Auto injury attorneys in Dayton, OH represent clients who have been seriously harmed by drivers distracted by cell phone use when behind the wheel. Texting has been confirmed to be one of the most dangerous activities in this situation because it forces the driver to look away from the road. Cell phone use, in general, can be distracting when the driver is paying more attention to the conversation than to the traffic.
Cell Phones: A Brief Overview
Two decades ago, when cell phones were bulky and minutes were expensive, people didn’t spend much time talking on these devices in the car. They were most often used for business purposes so people didn’t have to rely on pay phones. It didn’t take long for manufacturers to drastically reduce the size of the phones and to add options like texting and Internet access, and ever since, talking and texting while driving has become seemingly inescapable temptations.
People still are distracted by other sights and sounds when they’re driving. The unexpected sight of a building that has just burned to the ground can prompt a driver to take their eyes off the road. Sometimes car accidents occur when drivers are staring at first responders dealing with another accident. Auto injury attorneys in Dayton, OH represent people in these cases as well, but those involving cell phones have increased dramatically over the years.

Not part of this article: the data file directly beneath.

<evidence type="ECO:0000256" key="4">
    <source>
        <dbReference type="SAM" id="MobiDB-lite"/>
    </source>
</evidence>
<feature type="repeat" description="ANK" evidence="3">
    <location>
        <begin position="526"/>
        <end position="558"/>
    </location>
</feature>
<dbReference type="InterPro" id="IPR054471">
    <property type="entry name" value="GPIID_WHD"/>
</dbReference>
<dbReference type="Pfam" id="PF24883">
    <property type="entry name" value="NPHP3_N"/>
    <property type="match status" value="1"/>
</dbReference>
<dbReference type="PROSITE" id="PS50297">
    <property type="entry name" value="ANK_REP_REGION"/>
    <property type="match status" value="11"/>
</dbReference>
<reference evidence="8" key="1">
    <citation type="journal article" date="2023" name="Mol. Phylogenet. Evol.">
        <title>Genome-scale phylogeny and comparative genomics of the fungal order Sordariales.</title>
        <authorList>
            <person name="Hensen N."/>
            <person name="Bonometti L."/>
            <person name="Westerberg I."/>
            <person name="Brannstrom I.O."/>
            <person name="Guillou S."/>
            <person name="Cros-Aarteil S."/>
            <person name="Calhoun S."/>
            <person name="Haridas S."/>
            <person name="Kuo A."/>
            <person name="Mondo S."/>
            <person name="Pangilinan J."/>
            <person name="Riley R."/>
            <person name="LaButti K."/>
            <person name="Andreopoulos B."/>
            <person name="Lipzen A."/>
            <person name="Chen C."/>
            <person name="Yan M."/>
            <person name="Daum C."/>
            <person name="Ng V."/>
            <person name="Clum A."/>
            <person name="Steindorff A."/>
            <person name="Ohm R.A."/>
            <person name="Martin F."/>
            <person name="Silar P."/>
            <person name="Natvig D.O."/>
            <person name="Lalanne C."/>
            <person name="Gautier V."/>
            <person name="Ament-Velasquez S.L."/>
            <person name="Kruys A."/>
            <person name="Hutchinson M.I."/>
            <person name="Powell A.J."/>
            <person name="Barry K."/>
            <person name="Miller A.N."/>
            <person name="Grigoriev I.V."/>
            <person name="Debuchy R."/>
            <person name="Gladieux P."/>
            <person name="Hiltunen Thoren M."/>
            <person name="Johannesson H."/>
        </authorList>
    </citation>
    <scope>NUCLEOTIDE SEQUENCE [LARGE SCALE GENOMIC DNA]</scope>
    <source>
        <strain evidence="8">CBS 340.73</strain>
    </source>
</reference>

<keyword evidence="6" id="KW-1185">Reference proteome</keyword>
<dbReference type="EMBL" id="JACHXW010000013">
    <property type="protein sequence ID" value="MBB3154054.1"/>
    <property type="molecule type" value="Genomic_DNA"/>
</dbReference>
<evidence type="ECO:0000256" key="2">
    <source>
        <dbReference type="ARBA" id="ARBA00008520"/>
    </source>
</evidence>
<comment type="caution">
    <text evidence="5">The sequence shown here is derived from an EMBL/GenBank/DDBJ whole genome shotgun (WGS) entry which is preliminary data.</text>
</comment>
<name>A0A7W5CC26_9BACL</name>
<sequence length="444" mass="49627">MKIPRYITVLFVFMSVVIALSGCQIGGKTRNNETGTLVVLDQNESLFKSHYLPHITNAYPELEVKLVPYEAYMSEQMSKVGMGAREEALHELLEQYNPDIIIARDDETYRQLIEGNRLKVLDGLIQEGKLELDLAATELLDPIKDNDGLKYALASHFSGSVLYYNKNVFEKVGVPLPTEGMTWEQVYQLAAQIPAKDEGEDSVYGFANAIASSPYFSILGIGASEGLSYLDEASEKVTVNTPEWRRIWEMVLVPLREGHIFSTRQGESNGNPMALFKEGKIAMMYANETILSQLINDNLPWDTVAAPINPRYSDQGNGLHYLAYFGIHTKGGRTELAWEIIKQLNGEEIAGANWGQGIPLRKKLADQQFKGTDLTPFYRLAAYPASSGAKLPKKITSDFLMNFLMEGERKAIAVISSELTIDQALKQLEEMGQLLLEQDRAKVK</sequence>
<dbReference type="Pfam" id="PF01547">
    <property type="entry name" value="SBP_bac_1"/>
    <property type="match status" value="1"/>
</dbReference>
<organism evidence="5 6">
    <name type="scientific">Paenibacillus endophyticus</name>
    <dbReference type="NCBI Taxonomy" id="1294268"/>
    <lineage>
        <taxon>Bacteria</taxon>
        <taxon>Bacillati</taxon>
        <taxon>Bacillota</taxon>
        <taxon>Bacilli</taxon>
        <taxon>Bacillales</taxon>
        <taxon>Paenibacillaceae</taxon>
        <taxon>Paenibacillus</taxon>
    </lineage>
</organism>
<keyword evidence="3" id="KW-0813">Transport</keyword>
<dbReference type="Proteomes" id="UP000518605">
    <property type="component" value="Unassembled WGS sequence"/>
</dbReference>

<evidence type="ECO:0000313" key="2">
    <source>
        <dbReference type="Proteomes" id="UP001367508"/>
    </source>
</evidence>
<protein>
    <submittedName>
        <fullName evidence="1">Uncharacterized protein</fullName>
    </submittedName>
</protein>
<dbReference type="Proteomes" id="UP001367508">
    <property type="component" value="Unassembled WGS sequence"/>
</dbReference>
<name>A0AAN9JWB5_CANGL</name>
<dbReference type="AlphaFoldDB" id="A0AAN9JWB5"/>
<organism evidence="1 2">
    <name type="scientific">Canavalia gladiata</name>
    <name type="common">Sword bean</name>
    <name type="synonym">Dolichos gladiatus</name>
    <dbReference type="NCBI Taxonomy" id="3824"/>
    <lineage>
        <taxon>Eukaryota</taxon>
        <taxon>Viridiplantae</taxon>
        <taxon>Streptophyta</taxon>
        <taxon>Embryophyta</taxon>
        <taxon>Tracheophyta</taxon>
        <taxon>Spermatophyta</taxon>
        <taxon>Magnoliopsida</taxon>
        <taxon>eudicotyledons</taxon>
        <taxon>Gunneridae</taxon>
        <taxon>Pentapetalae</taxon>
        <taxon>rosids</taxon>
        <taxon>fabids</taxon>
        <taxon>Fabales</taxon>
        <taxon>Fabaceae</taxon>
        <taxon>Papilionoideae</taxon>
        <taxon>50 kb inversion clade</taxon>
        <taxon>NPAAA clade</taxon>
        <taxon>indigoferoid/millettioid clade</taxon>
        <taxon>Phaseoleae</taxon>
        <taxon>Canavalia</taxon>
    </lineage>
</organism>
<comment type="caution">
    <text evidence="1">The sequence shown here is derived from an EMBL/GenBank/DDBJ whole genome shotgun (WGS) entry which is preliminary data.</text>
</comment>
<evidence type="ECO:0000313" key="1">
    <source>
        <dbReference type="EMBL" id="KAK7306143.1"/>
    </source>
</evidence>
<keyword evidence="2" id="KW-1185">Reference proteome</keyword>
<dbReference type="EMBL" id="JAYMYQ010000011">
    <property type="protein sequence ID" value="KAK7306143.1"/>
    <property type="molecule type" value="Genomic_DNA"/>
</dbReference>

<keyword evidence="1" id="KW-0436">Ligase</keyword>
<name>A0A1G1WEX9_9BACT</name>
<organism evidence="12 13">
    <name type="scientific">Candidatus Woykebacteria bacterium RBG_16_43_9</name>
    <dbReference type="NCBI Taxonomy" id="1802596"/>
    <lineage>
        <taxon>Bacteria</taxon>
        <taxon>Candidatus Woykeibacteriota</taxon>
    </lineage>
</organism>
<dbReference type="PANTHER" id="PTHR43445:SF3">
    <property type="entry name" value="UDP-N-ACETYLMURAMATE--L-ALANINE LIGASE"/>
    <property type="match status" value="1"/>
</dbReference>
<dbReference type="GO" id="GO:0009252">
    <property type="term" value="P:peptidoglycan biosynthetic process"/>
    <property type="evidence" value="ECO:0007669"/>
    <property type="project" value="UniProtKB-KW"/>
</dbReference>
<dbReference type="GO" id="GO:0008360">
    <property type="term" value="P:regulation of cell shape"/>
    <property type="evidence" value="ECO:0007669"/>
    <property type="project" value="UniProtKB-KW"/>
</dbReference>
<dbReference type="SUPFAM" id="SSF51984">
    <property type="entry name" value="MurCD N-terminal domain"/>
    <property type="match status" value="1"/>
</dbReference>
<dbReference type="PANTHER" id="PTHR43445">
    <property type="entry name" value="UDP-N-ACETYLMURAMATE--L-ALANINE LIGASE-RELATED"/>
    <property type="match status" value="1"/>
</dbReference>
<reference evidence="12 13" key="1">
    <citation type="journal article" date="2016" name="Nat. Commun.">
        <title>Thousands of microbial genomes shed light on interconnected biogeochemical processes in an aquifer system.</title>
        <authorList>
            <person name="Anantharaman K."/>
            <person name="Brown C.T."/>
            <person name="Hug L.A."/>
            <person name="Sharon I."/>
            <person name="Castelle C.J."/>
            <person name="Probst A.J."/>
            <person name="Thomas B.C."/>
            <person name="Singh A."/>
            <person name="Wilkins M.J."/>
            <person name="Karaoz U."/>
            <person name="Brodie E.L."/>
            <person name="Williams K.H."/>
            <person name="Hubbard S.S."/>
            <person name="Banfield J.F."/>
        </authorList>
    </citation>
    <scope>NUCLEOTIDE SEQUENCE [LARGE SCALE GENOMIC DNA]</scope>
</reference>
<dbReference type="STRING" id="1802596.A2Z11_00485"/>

Large, Heavy Vehicles
The circumstances of a collision can be drastically worsened when the person using a cell phone is driving a particularly heavy vehicle like a moving truck, a tanker or semi rig. Although it might seem like professional drivers would know better, news reports are easily found in which these individuals have caused serious accidents.
Not a Safe Place
Many adults used their cell phones as a toy, which may be acceptable in other environments, but definitely not while driving a car. Anyone who has been injured by a driver who was distracted by cell phone use may contact a law firm like Thorson, Switala, Mondock & Snead. Browse our website for contact information.